Music Review: Dave Brubeck — The Definitive Dave Brubeck on Fantasy, Concord Jazz, and Telarc
Moscow, 1987. A minute and six seconds into the performance of “St. Louis Blues,” the audience picks up on the cleverly disguised melody. Brubeck opened the piece with a three minute piano solo marked by a slow moody pace with hints at the melody. Suddenly after the buildup, at the three minute mark, the pace quickens and Randy Jones’ drums join closely followed by Chris Brubeck on bass and Bill Smith’s clarinet. Each member of the quartet gets solo/improv time in this almost ten minute cover of the W.C. Handy standard. It’s a great lead-in to the crowd-pleasing, much anticipated signature song for Brubeck, “Take Five.” Both of these tracks were recorded live and originally released on the album, “Moscow Night” on the Concord label.
What makes an anthology of an artist’s work “definitive”? In this case, it’s a collection of twenty-six tracks representing a career of seven decades. The selections were hand-picked by the man who has conducted for, produced and managed Dave Brubeck since 1976, Russell Gloyd. Gloyd’s detailed liner notes discuss why each track was chosen, how some are considered “historic” and intriguing stories about many of the tracks.
The performances are arranged in chronological order as Disc One opens with a 1942 clandestine recording of a piano solo in a college radio station. Jazz was taboo in those days and, as Gloyd says, “sinful." The first disc covers the 1940’s and 50’s when Brubeck was with the “Fantasy” label and covered standards and popular songs. Examples are “The Way You Look Tonight,” “Laura,” “Over the Rainbow,” and the song synonymous with bebop, “How High the Moon.”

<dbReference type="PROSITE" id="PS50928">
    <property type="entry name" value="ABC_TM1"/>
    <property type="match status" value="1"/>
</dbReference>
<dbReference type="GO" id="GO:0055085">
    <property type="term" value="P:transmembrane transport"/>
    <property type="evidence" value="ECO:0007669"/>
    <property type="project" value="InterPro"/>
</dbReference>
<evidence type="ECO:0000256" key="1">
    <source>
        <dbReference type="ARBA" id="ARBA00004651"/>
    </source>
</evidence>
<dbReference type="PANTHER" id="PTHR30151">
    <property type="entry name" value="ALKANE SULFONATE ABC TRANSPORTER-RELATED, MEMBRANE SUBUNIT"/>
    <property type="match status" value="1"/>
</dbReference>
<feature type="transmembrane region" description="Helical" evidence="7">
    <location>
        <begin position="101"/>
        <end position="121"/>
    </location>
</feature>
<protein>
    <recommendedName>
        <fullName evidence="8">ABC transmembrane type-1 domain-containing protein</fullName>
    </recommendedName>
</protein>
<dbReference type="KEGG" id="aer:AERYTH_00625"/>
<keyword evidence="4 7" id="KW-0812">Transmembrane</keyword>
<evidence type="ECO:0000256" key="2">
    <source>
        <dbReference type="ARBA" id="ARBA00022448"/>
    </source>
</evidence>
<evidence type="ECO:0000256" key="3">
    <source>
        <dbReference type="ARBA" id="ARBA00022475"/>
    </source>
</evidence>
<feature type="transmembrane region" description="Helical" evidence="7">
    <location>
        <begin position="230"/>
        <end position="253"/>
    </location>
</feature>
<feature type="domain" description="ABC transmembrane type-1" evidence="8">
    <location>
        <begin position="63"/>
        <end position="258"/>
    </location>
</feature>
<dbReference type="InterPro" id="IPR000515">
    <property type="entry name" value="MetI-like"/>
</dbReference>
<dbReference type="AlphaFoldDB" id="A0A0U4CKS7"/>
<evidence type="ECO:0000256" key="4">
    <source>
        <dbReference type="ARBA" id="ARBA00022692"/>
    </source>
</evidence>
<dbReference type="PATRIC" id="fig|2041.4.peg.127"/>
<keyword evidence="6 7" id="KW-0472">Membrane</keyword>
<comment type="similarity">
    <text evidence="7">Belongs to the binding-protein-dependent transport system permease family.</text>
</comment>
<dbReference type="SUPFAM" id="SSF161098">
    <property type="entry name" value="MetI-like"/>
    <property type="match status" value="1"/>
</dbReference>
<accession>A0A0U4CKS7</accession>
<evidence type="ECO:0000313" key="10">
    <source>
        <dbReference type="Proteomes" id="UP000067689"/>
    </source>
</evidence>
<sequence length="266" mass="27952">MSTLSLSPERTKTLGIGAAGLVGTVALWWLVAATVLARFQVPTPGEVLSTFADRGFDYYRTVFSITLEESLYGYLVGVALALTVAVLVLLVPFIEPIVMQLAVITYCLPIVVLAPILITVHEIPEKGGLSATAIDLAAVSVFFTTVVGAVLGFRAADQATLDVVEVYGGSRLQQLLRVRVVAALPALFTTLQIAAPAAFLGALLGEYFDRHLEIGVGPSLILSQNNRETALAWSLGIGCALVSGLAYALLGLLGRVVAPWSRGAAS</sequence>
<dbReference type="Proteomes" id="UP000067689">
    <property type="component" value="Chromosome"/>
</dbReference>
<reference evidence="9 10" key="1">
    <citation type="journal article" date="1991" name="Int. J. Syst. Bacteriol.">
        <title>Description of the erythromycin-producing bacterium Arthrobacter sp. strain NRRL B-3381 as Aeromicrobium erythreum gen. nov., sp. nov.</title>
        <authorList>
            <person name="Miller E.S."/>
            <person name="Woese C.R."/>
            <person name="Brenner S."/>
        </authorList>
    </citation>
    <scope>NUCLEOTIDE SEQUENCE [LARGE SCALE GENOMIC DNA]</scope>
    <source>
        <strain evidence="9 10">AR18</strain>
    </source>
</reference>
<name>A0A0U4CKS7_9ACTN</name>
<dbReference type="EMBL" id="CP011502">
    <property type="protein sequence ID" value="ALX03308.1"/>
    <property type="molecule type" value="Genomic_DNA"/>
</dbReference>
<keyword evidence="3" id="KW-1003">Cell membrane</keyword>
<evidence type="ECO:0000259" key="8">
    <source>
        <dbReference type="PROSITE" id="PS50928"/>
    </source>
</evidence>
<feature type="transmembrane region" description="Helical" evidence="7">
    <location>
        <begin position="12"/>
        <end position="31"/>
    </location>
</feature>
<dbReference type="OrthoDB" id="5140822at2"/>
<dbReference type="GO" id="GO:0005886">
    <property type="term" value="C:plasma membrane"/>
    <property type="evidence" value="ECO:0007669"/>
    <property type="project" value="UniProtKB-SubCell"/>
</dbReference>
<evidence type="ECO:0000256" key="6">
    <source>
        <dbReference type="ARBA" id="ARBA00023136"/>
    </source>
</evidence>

Disc Two begins with the 1980s and ends with one of the five Brubeck original compositions on this disc, “Forty Days” from 2004. It also represents the transition from Fantasy Records to Concord and finally Telarc (which was eventually bought by Concord). In addition to the previously mentioned live tracks, a highlight on the second disc is “Black and Blue”, recorded at the Concord Jazz Festival and featuring Brubeck’s son, Chris, on bass trombone.Continued on the next page